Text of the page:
If you can, preserve evidence of what has happened, for instance a note made of the contents of a telephone call, or a screenshot of an online communication. You can then provide this to the police on your first contact with them.

Parliamentary Security Department

The Parliamentary Security Department provides security measures for Members of Parliament. Members and their staff with access to ParliNet can find out further information there.

Scotland and Northern Ireland

For guidance on how to recognise and report potential offences in:

The charging decision

During the investigation the police may seek advice from the CPS about lines of inquiry to follow and the CPS might set an “action plan” for the police to complete in order for the case to be ready for a charging decision. The police remain responsible for the investigation throughout its course. This includes investigative decisions such as whether or not to investigate, how to investigate and the timescale of the investigation. A police investigation may take some time to complete, depending on its complexity and the challenges it encounters.

When the police have completed their investigation, they may make a charging decision or refer the case to the CPS. A charging decision means deciding whether the case will go to court or not. The Director of Public Prosecution’s Guidance on Charging 6th Edition (“DG6”) sets out which cases the police may charge, but in general terms the more serious the case the more likely it is the CPS will take the charging decision.

Any decision to prosecute must be taken in accordance with the Code for Crown Prosecutors, which sets out the two-stage test which must be satisfied before a prosecution can be commenced:

1. Is there sufficient evidence for a realistic prospect of conviction for the offence alleged? (“the evidential stage”)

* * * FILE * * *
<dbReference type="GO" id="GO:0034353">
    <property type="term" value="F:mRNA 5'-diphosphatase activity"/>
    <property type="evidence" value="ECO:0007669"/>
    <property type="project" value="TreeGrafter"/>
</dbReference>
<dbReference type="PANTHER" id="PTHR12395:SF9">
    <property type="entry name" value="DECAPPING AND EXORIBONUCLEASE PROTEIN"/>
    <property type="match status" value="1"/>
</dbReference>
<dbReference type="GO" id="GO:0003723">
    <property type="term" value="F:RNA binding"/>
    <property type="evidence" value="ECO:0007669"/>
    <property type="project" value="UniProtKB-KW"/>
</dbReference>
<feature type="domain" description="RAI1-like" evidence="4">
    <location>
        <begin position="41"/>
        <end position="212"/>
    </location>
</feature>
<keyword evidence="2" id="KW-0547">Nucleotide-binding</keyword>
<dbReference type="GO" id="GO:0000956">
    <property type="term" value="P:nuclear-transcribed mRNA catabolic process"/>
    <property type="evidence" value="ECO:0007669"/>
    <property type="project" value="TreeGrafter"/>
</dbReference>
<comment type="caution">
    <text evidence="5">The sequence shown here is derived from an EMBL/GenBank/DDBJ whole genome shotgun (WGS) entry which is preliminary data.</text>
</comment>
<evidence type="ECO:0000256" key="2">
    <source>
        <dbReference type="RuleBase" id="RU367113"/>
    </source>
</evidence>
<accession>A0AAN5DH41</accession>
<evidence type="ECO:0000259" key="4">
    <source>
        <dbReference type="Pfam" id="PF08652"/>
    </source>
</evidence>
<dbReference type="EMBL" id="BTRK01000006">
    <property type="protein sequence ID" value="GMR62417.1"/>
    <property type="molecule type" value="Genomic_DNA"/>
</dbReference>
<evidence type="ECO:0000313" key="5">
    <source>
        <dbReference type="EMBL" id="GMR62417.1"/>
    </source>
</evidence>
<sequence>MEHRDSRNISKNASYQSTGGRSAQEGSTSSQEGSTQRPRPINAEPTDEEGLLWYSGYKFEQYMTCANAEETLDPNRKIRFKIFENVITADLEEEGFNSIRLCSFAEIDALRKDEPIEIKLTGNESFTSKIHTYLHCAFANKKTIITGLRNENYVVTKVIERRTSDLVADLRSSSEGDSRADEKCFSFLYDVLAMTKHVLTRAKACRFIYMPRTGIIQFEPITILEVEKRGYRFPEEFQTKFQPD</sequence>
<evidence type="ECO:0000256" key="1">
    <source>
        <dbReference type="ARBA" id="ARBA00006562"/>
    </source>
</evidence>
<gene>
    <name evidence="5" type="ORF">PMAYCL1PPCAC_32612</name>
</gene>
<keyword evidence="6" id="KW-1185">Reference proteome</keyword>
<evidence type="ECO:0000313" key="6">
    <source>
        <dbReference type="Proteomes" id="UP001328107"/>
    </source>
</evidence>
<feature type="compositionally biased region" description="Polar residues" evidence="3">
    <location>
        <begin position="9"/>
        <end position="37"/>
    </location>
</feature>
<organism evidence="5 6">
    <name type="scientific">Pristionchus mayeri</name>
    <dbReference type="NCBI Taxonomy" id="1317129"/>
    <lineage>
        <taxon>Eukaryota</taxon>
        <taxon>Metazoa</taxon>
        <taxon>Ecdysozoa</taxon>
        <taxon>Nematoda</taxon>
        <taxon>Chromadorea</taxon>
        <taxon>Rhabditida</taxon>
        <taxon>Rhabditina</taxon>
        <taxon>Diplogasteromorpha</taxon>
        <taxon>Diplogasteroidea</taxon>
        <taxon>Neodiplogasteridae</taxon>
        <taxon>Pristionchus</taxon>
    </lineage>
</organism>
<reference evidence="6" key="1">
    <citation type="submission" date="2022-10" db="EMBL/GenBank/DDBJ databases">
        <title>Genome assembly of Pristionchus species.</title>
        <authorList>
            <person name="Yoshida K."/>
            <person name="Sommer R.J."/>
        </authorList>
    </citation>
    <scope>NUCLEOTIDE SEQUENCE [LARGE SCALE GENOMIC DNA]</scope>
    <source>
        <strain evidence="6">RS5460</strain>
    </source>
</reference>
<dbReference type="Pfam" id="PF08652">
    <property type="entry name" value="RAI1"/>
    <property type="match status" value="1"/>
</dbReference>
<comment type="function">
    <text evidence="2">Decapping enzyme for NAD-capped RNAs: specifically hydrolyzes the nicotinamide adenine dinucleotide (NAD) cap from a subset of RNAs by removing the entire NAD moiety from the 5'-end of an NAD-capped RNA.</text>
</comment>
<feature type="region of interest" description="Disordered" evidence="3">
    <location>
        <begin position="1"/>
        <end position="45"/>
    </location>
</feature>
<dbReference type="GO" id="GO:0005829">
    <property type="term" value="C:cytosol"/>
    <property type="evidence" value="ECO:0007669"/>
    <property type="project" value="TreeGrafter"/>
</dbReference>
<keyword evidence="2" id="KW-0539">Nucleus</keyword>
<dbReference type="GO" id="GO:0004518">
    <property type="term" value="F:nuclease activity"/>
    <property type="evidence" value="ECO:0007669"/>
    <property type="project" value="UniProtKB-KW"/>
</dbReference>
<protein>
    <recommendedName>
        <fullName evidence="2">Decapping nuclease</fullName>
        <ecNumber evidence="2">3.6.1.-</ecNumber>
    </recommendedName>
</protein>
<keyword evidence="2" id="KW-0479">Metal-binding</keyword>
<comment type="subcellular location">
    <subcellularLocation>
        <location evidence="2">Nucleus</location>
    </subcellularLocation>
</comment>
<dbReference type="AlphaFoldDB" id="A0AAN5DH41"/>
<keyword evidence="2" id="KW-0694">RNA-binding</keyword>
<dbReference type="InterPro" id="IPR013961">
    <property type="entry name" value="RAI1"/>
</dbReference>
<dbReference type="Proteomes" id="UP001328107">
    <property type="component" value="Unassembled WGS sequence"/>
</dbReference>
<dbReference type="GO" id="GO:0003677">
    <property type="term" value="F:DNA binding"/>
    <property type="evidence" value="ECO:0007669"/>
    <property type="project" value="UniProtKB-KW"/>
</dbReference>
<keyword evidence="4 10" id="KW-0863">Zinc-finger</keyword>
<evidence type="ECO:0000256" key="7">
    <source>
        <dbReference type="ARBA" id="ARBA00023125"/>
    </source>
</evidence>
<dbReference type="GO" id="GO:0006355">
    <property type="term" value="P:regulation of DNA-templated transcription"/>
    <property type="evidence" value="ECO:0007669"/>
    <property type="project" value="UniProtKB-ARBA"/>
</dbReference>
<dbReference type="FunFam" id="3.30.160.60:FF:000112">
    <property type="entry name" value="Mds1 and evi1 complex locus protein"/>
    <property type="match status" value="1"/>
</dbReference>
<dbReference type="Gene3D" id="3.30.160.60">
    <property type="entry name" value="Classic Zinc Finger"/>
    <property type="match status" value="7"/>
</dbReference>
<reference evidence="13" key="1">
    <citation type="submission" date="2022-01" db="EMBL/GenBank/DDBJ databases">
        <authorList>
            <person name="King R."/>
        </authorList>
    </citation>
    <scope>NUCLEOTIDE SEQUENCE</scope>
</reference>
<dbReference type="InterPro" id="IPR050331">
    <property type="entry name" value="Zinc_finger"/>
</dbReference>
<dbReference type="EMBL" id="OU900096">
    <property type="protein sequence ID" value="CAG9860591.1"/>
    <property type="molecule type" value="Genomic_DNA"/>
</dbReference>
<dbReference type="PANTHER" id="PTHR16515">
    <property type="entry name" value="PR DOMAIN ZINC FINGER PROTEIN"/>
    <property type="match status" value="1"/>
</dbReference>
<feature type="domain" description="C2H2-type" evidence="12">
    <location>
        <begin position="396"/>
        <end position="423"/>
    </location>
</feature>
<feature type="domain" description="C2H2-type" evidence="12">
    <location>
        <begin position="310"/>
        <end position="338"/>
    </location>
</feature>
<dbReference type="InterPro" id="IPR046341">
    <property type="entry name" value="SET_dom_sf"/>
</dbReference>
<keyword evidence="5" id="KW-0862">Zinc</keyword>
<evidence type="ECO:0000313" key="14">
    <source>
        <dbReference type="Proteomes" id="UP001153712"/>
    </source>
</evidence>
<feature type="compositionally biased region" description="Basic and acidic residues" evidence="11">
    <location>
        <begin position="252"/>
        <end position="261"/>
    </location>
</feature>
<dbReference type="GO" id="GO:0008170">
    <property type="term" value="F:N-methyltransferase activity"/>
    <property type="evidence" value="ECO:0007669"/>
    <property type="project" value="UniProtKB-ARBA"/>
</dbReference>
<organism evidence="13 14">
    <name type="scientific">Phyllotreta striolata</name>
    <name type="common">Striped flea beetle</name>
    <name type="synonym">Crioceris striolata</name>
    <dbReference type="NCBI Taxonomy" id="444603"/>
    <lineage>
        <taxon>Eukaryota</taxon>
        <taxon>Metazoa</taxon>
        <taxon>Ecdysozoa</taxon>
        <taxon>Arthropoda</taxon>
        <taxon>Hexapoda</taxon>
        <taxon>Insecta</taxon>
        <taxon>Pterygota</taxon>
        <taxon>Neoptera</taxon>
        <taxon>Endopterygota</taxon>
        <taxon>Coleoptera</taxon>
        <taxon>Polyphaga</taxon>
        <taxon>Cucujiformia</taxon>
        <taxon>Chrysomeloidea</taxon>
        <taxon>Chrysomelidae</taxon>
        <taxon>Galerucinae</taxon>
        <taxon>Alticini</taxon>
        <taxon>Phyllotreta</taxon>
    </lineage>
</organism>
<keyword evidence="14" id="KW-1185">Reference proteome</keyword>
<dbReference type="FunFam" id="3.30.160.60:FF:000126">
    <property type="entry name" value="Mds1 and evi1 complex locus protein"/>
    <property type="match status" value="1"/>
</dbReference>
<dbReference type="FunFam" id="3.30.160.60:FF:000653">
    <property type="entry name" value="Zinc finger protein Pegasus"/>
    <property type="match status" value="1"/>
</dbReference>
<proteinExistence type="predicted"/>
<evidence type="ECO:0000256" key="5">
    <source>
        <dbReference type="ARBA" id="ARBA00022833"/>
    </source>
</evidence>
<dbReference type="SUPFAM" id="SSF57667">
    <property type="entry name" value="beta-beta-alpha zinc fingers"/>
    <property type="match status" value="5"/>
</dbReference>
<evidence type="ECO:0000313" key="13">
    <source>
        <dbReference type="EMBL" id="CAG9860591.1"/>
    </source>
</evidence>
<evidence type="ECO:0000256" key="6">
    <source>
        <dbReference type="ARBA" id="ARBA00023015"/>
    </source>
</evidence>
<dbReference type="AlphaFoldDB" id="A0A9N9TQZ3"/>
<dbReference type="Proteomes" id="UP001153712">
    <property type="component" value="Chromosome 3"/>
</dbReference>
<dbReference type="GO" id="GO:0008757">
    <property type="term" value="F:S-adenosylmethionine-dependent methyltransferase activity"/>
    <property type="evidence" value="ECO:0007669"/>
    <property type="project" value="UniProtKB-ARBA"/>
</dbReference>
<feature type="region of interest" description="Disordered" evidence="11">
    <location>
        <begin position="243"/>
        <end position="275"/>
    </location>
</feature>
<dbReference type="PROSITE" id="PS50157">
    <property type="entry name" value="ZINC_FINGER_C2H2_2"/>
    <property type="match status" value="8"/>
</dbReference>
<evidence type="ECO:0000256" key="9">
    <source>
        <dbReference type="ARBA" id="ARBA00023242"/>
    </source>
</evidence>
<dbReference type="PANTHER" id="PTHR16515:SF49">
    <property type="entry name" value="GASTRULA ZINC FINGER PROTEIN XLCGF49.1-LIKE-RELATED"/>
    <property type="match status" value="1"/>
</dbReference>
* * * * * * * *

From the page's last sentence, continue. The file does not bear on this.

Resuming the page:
This involves an objective analysis of the evidence and an assessment of whether a conviction is more likely than not. It does not involve making findings of fact. The assessment of likelihood is the same, whatever the offence and whomsoever the victim. Prosecutors will need to consider: whether the evidence can be used in court; whether the evidence is reliable; whether the evidence is credible; whether there is any other material which might affect the sufficiency of evidence.

2. If (and only if) the evidential stage is met, is a prosecution required in the public interest? (“the public interest stage”)

It has never been the rule that a prosecution will automatically take place once the evidential stage is met. A prosecution will usually take place unless the prosecutor is satisfied that there are public interest factors tending against prosecution which outweigh those tending in favour. Relevant public interest considerations are set out in the Code itself. One relevant factor is the circumstances of and harm to the victim. A prosecution is more likely to be required in the public interest if the offence has been committed against a victim who was at the time a person serving the public. In some cases, the public interest is served by the suspect accepting a caution or conditional caution.

The police will, if they are not charging the case themselves in accordance with DG6, submit a case to the CPS for a charging decision where they are satisfied this two-stage test is met and where any action plan set by the CPS has been completed.

The court process

If the case is charged, the CPS has conduct of the prosecution from the first hearing to its conclusion. If the defendant pleads not guilty, the CPS will prepare the case for trial. This means preparing the evidence in the case, including whether you will need to give evidence or not, whether your statement will be read to the court or whether you need to attend the courtroom or other location. This includes providing to the defendant material which may reasonably be considered capable of undermining the prosecution case or assisting the defence case, to ensure a fair trial. If the defendant pleads guilty or is convicted after a trial, the CPS will present the prosecution case at the sentencing hearing to assist the court in passing sentence.